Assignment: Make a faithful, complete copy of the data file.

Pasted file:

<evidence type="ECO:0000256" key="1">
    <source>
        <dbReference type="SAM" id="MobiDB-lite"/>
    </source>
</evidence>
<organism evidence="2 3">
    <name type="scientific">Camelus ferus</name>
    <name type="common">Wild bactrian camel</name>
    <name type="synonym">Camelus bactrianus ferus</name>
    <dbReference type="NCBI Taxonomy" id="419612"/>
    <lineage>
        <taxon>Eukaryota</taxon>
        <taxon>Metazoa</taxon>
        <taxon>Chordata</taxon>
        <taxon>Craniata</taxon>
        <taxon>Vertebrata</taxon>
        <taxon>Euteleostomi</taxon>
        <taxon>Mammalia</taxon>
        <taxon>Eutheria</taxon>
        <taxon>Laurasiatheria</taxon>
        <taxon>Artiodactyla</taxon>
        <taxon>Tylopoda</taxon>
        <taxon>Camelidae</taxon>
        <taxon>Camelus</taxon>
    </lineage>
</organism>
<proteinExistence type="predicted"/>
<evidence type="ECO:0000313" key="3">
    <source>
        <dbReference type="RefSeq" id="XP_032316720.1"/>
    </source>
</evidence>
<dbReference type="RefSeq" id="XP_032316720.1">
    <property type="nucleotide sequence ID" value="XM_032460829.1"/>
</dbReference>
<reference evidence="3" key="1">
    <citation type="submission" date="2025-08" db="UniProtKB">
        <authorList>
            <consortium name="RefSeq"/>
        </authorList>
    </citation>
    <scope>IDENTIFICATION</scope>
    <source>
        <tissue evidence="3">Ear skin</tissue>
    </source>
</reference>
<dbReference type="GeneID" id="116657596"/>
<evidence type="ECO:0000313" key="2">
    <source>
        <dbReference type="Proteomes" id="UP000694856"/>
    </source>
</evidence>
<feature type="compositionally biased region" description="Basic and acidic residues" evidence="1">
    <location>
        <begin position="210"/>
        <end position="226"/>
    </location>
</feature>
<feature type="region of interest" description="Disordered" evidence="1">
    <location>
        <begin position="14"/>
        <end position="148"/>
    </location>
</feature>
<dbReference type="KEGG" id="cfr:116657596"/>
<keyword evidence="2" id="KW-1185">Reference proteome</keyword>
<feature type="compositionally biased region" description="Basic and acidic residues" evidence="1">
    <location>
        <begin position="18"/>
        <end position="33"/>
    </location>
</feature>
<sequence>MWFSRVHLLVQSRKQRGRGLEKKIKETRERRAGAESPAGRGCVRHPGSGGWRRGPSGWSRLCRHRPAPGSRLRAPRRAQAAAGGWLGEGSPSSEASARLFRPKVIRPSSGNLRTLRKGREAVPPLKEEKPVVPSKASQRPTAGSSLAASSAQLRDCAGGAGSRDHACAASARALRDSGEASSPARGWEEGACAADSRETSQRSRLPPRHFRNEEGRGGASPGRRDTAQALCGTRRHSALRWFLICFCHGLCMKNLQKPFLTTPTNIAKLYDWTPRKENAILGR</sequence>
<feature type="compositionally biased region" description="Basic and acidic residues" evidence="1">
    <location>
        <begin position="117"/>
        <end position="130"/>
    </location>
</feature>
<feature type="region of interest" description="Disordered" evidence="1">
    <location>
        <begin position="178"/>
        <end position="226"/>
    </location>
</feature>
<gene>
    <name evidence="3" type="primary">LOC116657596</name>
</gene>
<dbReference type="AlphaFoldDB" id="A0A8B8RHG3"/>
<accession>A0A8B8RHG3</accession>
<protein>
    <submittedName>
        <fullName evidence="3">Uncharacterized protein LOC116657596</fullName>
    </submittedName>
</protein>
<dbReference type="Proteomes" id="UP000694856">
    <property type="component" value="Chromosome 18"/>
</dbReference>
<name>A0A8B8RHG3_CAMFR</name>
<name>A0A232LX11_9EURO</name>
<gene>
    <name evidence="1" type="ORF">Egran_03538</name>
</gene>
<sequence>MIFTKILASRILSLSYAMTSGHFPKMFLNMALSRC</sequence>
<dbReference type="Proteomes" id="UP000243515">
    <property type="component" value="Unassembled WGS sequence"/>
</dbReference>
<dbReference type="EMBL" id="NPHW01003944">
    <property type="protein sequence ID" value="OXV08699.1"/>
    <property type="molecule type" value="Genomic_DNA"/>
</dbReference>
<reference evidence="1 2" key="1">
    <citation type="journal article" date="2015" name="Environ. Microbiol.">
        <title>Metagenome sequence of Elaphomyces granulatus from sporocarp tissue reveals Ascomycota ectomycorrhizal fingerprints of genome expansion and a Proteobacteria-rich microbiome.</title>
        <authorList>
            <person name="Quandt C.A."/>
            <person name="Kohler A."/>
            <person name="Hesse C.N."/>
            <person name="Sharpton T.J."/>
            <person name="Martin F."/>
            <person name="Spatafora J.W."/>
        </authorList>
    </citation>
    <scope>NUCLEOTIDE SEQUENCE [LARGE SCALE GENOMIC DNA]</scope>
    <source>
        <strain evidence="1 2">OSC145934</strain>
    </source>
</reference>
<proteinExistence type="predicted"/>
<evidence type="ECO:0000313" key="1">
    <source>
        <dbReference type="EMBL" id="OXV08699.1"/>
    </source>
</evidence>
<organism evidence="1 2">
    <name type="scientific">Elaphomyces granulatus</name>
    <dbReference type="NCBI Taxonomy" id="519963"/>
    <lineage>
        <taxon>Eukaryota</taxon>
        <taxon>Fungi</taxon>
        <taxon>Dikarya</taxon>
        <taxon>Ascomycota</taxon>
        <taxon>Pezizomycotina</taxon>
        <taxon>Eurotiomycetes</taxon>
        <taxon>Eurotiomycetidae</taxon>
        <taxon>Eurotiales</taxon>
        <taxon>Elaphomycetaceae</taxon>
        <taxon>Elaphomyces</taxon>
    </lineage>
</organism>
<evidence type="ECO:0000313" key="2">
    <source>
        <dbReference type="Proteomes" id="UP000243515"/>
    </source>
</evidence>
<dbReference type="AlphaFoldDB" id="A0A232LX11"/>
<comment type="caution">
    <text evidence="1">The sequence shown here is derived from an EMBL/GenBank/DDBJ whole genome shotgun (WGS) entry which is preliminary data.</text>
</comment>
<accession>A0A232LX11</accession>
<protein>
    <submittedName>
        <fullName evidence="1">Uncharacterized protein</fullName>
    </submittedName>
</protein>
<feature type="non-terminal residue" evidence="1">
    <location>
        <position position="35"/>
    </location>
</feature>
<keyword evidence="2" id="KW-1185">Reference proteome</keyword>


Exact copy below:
<evidence type="ECO:0000256" key="1">
    <source>
        <dbReference type="SAM" id="MobiDB-lite"/>
    </source>
</evidence>
<organism evidence="2 3">
    <name type="scientific">Camelus ferus</name>
    <name type="common">Wild bactrian camel</name>
    <name type="synonym">Camelus bactrianus ferus</name>
    <dbReference type="NCBI Taxonomy" id="419612"/>
    <lineage>
        <taxon>Eukaryota</taxon>
        <taxon>Metazoa</taxon>
        <taxon>Chordata</taxon>
        <taxon>Craniata</taxon>
        <taxon>Vertebrata</taxon>
        <taxon>Euteleostomi</taxon>
        <taxon>Mammalia</taxon>
        <taxon>Eutheria</taxon>
        <taxon>Laurasiatheria</taxon>
        <taxon>Artiodactyla</taxon>
        <taxon>Tylopoda</taxon>
        <taxon>Camelidae</taxon>
        <taxon>Camelus</taxon>
    </lineage>
</organism>
<proteinExistence type="predicted"/>
<evidence type="ECO:0000313" key="3">
    <source>
        <dbReference type="RefSeq" id="XP_032316720.1"/>
    </source>
</evidence>
<dbReference type="RefSeq" id="XP_032316720.1">
    <property type="nucleotide sequence ID" value="XM_032460829.1"/>
</dbReference>
<reference evidence="3" key="1">
    <citation type="submission" date="2025-08" db="UniProtKB">
        <authorList>
            <consortium name="RefSeq"/>
        </authorList>
    </citation>
    <scope>IDENTIFICATION</scope>
    <source>
        <tissue evidence="3">Ear skin</tissue>
    </source>
</reference>
<dbReference type="GeneID" id="116657596"/>
<evidence type="ECO:0000313" key="2">
    <source>
        <dbReference type="Proteomes" id="UP000694856"/>
    </source>
</evidence>
<feature type="compositionally biased region" description="Basic and acidic residues" evidence="1">
    <location>
        <begin position="210"/>
        <end position="226"/>
    </location>
</feature>
<feature type="region of interest" description="Disordered" evidence="1">
    <location>
        <begin position="14"/>
        <end position="148"/>
    </location>
</feature>
<dbReference type="KEGG" id="cfr:116657596"/>
<keyword evidence="2" id="KW-1185">Reference proteome</keyword>
<feature type="compositionally biased region" description="Basic and acidic residues" evidence="1">
    <location>
        <begin position="18"/>
        <end position="33"/>
    </location>
</feature>
<sequence>MWFSRVHLLVQSRKQRGRGLEKKIKETRERRAGAESPAGRGCVRHPGSGGWRRGPSGWSRLCRHRPAPGSRLRAPRRAQAAAGGWLGEGSPSSEASARLFRPKVIRPSSGNLRTLRKGREAVPPLKEEKPVVPSKASQRPTAGSSLAASSAQLRDCAGGAGSRDHACAASARALRDSGEASSPARGWEEGACAADSRETSQRSRLPPRHFRNEEGRGGASPGRRDTAQALCGTRRHSALRWFLICFCHGLCMKNLQKPFLTTPTNIAKLYDWTPRKENAILGR</sequence>
<feature type="compositionally biased region" description="Basic and acidic residues" evidence="1">
    <location>
        <begin position="117"/>
        <end position="130"/>
    </location>
</feature>
<feature type="region of interest" description="Disordered" evidence="1">
    <location>
        <begin position="178"/>
        <end position="226"/>
    </location>
</feature>
<gene>
    <name evidence="3" type="primary">LOC116657596</name>
</gene>
<dbReference type="AlphaFoldDB" id="A0A8B8RHG3"/>
<accession>A0A8B8RHG3</accession>
<protein>
    <submittedName>
        <fullName evidence="3">Uncharacterized protein LOC116657596</fullName>
    </submittedName>
</protein>
<dbReference type="Proteomes" id="UP000694856">
    <property type="component" value="Chromosome 18"/>
</dbReference>
<name>A0A8B8RHG3_CAMFR</name>
<name>A0A232LX11_9EURO</name>
<gene>
    <name evidence="1" type="ORF">Egran_03538</name>
</gene>
<sequence>MIFTKILASRILSLSYAMTSGHFPKMFLNMALSRC</sequence>
<dbReference type="Proteomes" id="UP000243515">
    <property type="component" value="Unassembled WGS sequence"/>
</dbReference>
<dbReference type="EMBL" id="NPHW01003944">
    <property type="protein sequence ID" value="OXV08699.1"/>
    <property type="molecule type" value="Genomic_DNA"/>
</dbReference>
<reference evidence="1 2" key="1">
    <citation type="journal article" date="2015" name="Environ. Microbiol.">
        <title>Metagenome sequence of Elaphomyces granulatus from sporocarp tissue reveals Ascomycota ectomycorrhizal fingerprints of genome expansion and a Proteobacteria-rich microbiome.</title>
        <authorList>
            <person name="Quandt C.A."/>
            <person name="Kohler A."/>
            <person name="Hesse C.N."/>
            <person name="Sharpton T.J."/>
            <person name="Martin F."/>
            <person name="Spatafora J.W."/>
        </authorList>
    </citation>
    <scope>NUCLEOTIDE SEQUENCE [LARGE SCALE GENOMIC DNA]</scope>
    <source>
        <strain evidence="1 2">OSC145934</strain>
    </source>
</reference>
<proteinExistence type="predicted"/>
<evidence type="ECO:0000313" key="1">
    <source>
        <dbReference type="EMBL" id="OXV08699.1"/>
    </source>
</evidence>
<organism evidence="1 2">
    <name type="scientific">Elaphomyces granulatus</name>
    <dbReference type="NCBI Taxonomy" id="519963"/>
    <lineage>
        <taxon>Eukaryota</taxon>
        <taxon>Fungi</taxon>
        <taxon>Dikarya</taxon>
        <taxon>Ascomycota</taxon>
        <taxon>Pezizomycotina</taxon>
        <taxon>Eurotiomycetes</taxon>
        <taxon>Eurotiomycetidae</taxon>
        <taxon>Eurotiales</taxon>
        <taxon>Elaphomycetaceae</taxon>
        <taxon>Elaphomyces</taxon>
    </lineage>
</organism>
<evidence type="ECO:0000313" key="2">
    <source>
        <dbReference type="Proteomes" id="UP000243515"/>
    </source>
</evidence>
<dbReference type="AlphaFoldDB" id="A0A232LX11"/>
<comment type="caution">
    <text evidence="1">The sequence shown here is derived from an EMBL/GenBank/DDBJ whole genome shotgun (WGS) entry which is preliminary data.</text>
</comment>
<accession>A0A232LX11</accession>
<protein>
    <submittedName>
        <fullName evidence="1">Uncharacterized protein</fullName>
    </submittedName>
</protein>
<feature type="non-terminal residue" evidence="1">
    <location>
        <position position="35"/>
    </location>
</feature>
<keyword evidence="2" id="KW-1185">Reference proteome</keyword>